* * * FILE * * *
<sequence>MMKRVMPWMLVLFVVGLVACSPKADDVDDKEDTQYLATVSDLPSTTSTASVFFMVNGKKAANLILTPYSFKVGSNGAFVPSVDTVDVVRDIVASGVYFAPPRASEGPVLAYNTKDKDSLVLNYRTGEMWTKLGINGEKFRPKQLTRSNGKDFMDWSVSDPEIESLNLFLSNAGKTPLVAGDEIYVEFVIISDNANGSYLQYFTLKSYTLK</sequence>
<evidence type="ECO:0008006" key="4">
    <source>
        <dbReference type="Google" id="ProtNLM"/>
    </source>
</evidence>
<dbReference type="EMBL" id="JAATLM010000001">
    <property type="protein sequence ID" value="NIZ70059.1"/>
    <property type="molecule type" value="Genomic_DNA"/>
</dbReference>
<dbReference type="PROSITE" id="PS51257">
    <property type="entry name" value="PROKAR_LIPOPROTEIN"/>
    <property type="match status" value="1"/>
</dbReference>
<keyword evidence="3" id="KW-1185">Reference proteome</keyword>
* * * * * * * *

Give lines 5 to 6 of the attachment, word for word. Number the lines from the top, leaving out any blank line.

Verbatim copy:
    </source>
</evidence>